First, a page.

Moreover, the term random, spontaneous or chance mutation is not intended to appeal to a notion of natural spontaneity (i.e. to quantum mechanical effects). The mutations are considered caused, in the deterministic sense of causation; we have already mentioned some of the causes or mutagens. Such radiation or chemicals are indeed part of the immediate environment of the genes, causing them to mutate. But the mutation is a mere physical reaction of the gene; it is not akin to a ‘response to stimulus’. It is not necessarily such as to make the organism more resistant to dangerous radiation or chemicals; indeed, very often such mutagens damage the organism irreparably.
Furthermore, terms like ‘chance’ used here are meant to stress the coincidences of events involved. Coincidence refers to two or more chains of events coming together at a certain time and place; they may all be quite determined, and yet their meeting is (relatively) a matter of chance. For instance, an organism may stray into a polluted place, which is not part of its natural environment; e.g. a plant seed blown by the wind or a wandering animal landing in Chernobyl. Here, ‘chance’ could refer to the unpredictability of most purely physical events in practice, even when they are in theory understood; or more broadly, to the possibilities of volition (by animals or humans).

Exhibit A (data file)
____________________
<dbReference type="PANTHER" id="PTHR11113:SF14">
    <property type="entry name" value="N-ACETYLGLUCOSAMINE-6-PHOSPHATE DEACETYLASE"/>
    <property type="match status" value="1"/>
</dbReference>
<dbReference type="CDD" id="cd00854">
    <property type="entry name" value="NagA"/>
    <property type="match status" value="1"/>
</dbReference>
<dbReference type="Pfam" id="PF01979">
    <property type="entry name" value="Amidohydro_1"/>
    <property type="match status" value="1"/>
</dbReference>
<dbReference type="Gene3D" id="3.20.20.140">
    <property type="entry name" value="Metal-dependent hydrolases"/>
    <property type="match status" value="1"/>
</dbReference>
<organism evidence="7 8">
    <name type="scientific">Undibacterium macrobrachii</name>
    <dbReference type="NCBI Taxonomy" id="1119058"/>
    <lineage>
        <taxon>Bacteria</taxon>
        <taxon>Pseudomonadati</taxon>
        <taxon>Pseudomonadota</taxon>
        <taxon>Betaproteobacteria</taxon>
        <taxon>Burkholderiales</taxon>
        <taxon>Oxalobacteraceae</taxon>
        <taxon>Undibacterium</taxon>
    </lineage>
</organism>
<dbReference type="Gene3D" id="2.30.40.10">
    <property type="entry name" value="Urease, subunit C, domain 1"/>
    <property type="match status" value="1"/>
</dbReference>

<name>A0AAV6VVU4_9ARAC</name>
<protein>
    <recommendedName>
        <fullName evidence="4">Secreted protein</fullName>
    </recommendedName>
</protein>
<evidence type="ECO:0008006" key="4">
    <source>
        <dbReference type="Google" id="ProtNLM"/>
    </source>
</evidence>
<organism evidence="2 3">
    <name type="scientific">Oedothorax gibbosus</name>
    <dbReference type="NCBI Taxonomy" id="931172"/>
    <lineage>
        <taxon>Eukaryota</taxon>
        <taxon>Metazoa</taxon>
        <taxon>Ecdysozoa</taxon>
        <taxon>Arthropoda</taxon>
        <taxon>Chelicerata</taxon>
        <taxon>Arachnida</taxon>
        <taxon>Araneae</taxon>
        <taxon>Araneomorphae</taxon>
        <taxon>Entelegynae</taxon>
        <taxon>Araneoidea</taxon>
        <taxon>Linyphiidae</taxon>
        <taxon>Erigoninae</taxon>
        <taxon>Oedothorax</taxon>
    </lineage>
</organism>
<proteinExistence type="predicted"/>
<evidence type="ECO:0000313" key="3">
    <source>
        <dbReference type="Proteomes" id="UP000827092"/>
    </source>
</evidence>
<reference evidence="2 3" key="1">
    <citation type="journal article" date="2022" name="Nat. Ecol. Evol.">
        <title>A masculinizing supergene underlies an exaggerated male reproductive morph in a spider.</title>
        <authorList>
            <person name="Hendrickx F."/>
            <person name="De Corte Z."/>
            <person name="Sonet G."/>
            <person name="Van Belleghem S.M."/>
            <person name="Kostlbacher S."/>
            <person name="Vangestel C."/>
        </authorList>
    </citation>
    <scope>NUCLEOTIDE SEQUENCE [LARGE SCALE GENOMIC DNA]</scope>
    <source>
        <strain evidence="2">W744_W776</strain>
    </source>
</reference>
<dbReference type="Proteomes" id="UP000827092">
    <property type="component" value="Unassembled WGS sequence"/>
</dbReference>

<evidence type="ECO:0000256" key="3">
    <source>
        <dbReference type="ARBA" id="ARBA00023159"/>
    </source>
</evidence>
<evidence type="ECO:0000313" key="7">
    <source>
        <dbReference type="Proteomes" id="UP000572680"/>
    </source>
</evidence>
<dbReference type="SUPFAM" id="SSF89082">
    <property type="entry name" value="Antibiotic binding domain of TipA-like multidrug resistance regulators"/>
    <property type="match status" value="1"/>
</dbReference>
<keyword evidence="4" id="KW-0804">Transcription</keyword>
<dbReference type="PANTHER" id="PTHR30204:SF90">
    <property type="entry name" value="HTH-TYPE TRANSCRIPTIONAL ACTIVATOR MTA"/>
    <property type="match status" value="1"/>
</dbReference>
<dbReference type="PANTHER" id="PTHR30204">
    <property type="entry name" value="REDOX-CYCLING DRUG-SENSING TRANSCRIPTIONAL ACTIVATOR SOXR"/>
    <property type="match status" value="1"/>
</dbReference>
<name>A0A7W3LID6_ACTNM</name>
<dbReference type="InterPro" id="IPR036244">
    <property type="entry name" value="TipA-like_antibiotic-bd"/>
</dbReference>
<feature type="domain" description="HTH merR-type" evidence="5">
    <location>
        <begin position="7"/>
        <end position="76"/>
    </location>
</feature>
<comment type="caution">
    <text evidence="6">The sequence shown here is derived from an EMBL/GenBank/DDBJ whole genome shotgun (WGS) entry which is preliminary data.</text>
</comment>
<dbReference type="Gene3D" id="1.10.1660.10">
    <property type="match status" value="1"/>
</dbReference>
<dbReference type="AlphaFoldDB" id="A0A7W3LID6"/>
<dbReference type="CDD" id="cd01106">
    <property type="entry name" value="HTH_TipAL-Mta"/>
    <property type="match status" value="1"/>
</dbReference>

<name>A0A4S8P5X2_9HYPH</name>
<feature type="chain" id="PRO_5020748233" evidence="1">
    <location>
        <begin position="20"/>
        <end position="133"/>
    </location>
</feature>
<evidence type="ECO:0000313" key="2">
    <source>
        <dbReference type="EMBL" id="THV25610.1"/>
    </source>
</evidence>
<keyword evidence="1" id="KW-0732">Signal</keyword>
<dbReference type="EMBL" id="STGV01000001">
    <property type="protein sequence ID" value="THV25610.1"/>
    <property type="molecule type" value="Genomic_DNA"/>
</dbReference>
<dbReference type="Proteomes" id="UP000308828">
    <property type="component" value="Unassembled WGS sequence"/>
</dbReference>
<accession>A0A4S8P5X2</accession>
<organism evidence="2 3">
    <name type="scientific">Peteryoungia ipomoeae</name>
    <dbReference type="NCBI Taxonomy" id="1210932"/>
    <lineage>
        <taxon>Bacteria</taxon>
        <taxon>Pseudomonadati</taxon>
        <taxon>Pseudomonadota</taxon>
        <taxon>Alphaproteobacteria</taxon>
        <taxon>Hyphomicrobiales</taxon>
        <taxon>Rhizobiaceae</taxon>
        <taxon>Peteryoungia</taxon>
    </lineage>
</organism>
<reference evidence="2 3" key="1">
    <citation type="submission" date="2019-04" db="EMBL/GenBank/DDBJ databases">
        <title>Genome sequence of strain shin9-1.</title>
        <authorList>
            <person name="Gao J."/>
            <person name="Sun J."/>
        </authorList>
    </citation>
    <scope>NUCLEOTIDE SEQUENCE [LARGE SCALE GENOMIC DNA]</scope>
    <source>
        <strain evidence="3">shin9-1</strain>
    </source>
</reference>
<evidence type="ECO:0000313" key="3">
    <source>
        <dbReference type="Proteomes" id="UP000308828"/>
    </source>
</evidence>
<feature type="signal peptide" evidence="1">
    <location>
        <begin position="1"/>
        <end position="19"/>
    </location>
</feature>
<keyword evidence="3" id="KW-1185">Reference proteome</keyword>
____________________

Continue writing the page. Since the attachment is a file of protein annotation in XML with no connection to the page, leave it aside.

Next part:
With regard to human volition, we are now quite able to intentionally produce mutations, by applying appropriate radiation or chemicals. More impressive still, is the advent of genetic engineering. In this light, we should enlarge the concept of mutation, including both artificial and natural mutation in it. The term ‘random’ mutation applies only to the latter, and not to mutations due to volitional intervention.